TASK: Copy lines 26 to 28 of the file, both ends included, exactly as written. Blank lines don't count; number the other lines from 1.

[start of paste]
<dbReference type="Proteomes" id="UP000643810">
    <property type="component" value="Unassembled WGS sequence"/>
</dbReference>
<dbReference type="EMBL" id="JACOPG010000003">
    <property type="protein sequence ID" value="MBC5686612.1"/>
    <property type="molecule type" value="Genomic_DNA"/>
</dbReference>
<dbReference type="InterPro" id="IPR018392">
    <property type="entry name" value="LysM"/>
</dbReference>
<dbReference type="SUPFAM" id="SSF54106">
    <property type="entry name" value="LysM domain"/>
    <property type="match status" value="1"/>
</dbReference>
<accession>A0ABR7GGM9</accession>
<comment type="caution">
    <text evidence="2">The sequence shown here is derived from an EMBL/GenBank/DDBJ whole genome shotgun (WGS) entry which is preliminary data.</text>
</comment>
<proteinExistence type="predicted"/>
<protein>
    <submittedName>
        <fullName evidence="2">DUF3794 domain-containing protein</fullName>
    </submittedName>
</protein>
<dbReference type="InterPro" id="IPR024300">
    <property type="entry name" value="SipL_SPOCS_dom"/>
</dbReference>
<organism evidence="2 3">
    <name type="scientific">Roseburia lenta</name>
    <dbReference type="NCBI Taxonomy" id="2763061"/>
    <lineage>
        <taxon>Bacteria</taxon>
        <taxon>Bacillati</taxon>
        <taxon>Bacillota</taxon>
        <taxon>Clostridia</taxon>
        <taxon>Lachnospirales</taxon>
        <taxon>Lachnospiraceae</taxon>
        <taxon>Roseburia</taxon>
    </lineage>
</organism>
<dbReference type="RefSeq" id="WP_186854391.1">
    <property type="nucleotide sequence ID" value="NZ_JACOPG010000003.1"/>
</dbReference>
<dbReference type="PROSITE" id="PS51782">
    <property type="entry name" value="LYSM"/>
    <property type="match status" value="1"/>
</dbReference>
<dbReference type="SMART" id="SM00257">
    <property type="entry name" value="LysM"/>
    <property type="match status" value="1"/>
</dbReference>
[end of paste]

    <property type="entry name" value="SipL_SPOCS_dom"/>
</dbReference>
<organism evidence="2 3">